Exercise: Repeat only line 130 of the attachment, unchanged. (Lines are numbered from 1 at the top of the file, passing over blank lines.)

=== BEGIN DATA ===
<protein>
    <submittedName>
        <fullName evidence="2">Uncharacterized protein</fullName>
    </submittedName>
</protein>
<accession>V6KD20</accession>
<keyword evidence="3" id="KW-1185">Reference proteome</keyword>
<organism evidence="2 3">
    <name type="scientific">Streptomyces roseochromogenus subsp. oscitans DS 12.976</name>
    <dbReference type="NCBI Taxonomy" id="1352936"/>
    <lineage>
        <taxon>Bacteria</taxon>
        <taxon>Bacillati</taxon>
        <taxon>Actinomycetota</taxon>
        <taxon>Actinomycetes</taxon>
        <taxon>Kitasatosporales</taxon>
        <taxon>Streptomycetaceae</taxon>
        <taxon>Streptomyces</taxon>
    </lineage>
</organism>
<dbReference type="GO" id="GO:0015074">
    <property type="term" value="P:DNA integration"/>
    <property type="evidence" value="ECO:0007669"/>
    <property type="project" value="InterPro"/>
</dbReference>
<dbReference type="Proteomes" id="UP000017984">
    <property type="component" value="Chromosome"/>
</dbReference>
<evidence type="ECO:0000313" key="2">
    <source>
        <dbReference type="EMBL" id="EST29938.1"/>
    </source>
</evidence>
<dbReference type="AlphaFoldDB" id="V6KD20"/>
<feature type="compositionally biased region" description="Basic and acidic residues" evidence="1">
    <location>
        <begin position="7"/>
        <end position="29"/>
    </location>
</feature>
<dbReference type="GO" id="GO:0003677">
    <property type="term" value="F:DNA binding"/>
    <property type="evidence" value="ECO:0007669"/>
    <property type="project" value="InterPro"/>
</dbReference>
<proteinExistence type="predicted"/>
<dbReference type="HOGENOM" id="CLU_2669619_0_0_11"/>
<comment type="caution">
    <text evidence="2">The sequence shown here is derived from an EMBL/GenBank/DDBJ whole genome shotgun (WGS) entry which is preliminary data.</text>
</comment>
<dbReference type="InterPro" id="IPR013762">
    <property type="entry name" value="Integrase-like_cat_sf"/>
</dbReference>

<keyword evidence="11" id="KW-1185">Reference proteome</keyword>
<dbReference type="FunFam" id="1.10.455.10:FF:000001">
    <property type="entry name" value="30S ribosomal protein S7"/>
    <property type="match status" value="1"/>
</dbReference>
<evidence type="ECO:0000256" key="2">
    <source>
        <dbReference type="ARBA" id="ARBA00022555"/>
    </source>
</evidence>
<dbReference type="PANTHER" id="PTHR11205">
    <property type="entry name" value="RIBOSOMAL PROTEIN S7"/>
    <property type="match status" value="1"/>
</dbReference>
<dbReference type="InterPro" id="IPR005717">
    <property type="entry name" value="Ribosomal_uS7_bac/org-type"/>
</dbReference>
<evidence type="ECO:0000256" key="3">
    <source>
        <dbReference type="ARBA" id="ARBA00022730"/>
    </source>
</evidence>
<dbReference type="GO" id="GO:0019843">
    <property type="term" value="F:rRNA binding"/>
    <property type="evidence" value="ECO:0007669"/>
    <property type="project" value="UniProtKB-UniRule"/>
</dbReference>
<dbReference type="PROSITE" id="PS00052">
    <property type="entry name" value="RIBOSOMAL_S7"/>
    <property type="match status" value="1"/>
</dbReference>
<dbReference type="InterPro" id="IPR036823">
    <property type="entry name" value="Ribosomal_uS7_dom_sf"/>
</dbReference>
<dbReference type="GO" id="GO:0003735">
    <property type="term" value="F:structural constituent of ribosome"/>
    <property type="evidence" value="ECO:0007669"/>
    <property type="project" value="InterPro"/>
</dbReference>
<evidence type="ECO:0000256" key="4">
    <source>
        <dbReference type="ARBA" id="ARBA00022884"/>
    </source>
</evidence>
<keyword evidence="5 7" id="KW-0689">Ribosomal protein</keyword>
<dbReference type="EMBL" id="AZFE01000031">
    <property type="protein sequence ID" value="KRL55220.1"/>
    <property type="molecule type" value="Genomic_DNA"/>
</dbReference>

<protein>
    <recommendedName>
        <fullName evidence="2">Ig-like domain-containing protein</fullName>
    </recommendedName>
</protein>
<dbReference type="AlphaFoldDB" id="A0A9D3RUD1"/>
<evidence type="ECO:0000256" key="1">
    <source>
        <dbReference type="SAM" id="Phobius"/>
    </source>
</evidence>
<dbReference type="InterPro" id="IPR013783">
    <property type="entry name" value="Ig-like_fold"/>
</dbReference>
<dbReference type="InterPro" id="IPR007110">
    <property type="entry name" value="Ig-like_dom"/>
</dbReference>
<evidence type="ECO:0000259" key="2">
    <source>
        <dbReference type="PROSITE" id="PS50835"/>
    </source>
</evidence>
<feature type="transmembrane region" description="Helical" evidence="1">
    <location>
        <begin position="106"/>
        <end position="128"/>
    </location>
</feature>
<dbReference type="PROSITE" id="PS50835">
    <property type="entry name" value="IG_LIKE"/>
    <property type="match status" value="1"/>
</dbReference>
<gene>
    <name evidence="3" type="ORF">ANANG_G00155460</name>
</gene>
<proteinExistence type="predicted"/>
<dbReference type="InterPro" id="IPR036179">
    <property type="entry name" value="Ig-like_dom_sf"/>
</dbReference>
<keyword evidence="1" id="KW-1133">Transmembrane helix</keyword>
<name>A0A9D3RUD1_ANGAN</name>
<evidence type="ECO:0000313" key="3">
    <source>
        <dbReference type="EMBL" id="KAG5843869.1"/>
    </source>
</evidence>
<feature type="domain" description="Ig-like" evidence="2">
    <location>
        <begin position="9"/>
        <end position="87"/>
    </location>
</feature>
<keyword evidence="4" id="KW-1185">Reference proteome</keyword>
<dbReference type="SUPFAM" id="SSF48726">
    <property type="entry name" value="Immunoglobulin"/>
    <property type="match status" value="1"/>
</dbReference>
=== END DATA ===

</feature>